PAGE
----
As Mona and husband Joe arrived at the Blacksburg Inn, a table had been set up for families in search of their children. Someone took their name and, within an hour, they were in a room with another family.
“A lady asked me what classroom my daughter was in and I said, ‘211,’” said Mona Samaha. “And she said, ‘That’s the one with the most missing.’ But I hoped Reema was in a hospital in surgery, unable to give her name. Then I went out for a minute and, when I returned, Joe told me Reema didn’t make it.
“I fell to the floor and other people took me to another room. I was crying; and then there was a moment when I stopped crying and felt Reema’s presence above my head. And I thought, ‘I shouldn’t be crying; Reema is my angel now and she’s in heaven.’”
Samaha said that sensation of strength and power – and feeling that her daughter was with her – got her through the first five years after the tragedy. “In my heart, I felt her so closely with me,” she said. “For example, whenever I needed to find something tucked away in her room, she’d guide me to it. That was really a blessing; it was like a miracle, soft and sweet.”
Such things happened often, said Samaha. Mother’s Day was a month after Reema’s death, and she again visited her mother in spirit. “I was sitting in the living room and I felt her kissing me and touching me on the leg,” said Samaha. “And I told her, ‘I know that’s you and I love you.’ I couldn’t wait to tell Joe; it was a beautiful gift.”
That July, she and her husband traveled to France and Italy for their 25th wedding anniversary. It was pre-planned, and Reema and her older sister Randa were supposed to meet them there. “In Italy, I saw a Degas painting of a dance rehearsal, and a girl in that painting looked just like Rema,” said Samaha. “The pain and loss were still raw then, so that was really comforting.”
Randa was studying in Lyon, France; and when she met her parents there, she showed them some graffiti on the back of her dorm building. It was the word, “Meema,” which is how Reema pronounced her name as a child. Again, her mother took it as a message that her younger daughter was still with her.
As for the trip, itself, she said, “We went because we decided, in honor of Reema, we are going to continue to live our lives the way she would have wanted us to live.” But it hasn’t been easy.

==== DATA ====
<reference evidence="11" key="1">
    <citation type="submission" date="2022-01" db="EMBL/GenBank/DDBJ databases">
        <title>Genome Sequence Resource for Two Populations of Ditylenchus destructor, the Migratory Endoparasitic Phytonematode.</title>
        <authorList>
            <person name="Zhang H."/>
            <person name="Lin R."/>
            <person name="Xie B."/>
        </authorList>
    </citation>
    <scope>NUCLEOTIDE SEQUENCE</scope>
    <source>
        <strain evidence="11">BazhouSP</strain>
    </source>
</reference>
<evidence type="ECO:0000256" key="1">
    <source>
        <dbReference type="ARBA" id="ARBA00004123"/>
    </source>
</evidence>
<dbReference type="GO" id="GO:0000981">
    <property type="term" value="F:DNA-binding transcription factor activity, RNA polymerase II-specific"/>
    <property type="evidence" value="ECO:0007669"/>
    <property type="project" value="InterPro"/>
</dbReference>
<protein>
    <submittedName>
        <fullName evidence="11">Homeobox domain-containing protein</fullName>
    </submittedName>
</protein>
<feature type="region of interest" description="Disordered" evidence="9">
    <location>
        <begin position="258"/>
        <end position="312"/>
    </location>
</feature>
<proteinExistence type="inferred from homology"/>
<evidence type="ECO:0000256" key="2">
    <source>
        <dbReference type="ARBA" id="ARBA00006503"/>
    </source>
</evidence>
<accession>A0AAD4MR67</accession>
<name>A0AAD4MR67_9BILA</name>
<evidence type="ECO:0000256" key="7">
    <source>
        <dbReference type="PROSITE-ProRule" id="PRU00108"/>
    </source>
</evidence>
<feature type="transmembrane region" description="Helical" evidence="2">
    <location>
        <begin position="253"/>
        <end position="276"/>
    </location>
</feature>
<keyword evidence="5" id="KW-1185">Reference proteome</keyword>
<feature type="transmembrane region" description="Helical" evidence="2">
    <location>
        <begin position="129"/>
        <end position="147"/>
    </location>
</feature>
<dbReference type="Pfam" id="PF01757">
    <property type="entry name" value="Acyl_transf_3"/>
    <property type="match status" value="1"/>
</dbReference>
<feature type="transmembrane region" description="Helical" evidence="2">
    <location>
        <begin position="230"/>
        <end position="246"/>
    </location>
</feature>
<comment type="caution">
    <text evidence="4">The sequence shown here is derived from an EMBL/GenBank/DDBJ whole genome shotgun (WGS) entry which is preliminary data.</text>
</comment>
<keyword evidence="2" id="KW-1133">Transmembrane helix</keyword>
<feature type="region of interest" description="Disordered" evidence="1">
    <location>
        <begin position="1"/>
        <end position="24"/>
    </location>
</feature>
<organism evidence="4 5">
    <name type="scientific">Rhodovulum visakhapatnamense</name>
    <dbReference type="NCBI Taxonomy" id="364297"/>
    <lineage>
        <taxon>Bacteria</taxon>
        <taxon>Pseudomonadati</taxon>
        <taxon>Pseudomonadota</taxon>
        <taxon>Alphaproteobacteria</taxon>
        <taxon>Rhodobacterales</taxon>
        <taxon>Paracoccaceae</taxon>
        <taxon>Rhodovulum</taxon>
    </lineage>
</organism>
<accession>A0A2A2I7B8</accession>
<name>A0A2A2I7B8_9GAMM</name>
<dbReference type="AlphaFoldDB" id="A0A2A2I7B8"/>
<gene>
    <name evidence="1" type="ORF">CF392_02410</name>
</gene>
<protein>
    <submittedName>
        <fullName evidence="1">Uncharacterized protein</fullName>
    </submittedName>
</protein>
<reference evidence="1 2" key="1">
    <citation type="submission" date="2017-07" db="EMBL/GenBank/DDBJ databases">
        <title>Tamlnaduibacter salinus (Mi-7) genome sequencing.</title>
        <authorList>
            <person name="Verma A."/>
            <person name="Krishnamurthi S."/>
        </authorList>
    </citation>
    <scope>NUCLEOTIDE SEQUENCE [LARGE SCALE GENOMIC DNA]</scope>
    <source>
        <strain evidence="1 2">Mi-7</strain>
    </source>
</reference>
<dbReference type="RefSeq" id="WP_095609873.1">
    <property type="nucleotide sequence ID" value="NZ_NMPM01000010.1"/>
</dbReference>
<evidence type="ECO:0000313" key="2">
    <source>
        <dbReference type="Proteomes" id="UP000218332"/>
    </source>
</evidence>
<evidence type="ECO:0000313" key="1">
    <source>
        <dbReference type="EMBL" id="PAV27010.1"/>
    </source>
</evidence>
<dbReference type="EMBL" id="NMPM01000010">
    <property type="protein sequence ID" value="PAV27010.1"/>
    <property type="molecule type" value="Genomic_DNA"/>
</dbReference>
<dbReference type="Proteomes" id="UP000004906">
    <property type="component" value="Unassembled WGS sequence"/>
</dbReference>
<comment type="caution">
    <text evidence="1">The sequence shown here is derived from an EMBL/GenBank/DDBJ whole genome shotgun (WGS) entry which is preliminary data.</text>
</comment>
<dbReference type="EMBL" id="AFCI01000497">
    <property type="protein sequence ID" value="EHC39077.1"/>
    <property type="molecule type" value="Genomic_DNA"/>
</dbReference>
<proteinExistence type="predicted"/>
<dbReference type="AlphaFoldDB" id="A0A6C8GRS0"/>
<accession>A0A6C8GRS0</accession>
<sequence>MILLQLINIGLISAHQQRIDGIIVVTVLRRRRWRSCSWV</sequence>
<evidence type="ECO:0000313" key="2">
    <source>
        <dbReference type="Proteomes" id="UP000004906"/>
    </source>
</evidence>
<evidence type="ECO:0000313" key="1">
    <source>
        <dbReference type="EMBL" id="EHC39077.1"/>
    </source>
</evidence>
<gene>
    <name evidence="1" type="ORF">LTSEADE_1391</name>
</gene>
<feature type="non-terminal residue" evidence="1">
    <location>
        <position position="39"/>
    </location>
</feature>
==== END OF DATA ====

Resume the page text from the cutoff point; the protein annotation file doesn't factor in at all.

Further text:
“Joe took me to counseling and therapy, and I’m still going,” said Samaha. “I had so many questions about life and prayer – they lost their meaning for me, and I had to find it again. I did, after about five years. I learned that we live to love, the essence of life is love and life is eternal. And once I found my answers, I was liberated and Reema was free. I was holding onto her, but I had to let her go.”
Those first five years, Samaha said she was living in a bubble, so she had to regain her balance in the real world. “My faith and love helped me and I appreciated all I had,” she said. But lately, she admitted, “I’m battling my anxiety and fears; it was safer and more peaceful when I was in my bubble.”
Now, she keeps praying and realizing the larger picture. “I understand it’s God’s will, not mine,” she said. “I had the privilege of being Reema’s mom, but she belongs to the world. After her death, everyone was talking about her and sharing her picture. We got letters from people in Australia who didn’t even know her. Like a firework that goes up in the sky and bursts, that’s Reema – the whole world got a piece of her.”
This past weekend, friends and relatives of the VT 32 gathered at the university for a three-day event in their honor. Friday was a remembrance through the arts, and Saturday was a 5K run, picnic and interfaith service.
On Sunday, April 16, was a candlelight vigil at the campus’s outdoor memorial site. Each victim’s name was read and a candle was lit in their honor; Reema’s sister and brother Omar lit the candle for her. In addition, the school’s Corps of Cadets lit a memorial candle that burned for 24 hours.
It helps, said Samaha, because “The parents get together and talk and listen to each other. It connects and unites us, and it feels good to talk about our children. We’re sharing the same loss.” Through her own grief, she said, “I knew life keeps going, and I needed to keep going for my other two children.”
Noting that she and Joe are lucky to have a big family that doesn’t forget about Reema, Samaha said, “Even a Virginia Tech alumni – whose daughter I taught at Herndon Elementary [in the French immersion program] after this happened – meets us there every year for the remembrance.”
She said Reema’s death brought her closer to God, and Reema, herself, guided her to “this awakening. Reema also had an impact on many others who send us messages to tell us how she’s brought strength, courage and more meaning into their lives. And I want people to keep believing in their faith, whatever it is, because through faith, there’s joy and peace.”
“Reema is truly special, and I am so grateful and honored to be her mom,” continued Samaha. “Now I want to celebrate life because it’s a gift – and in Reema’s name, I will celebrate every occasion.”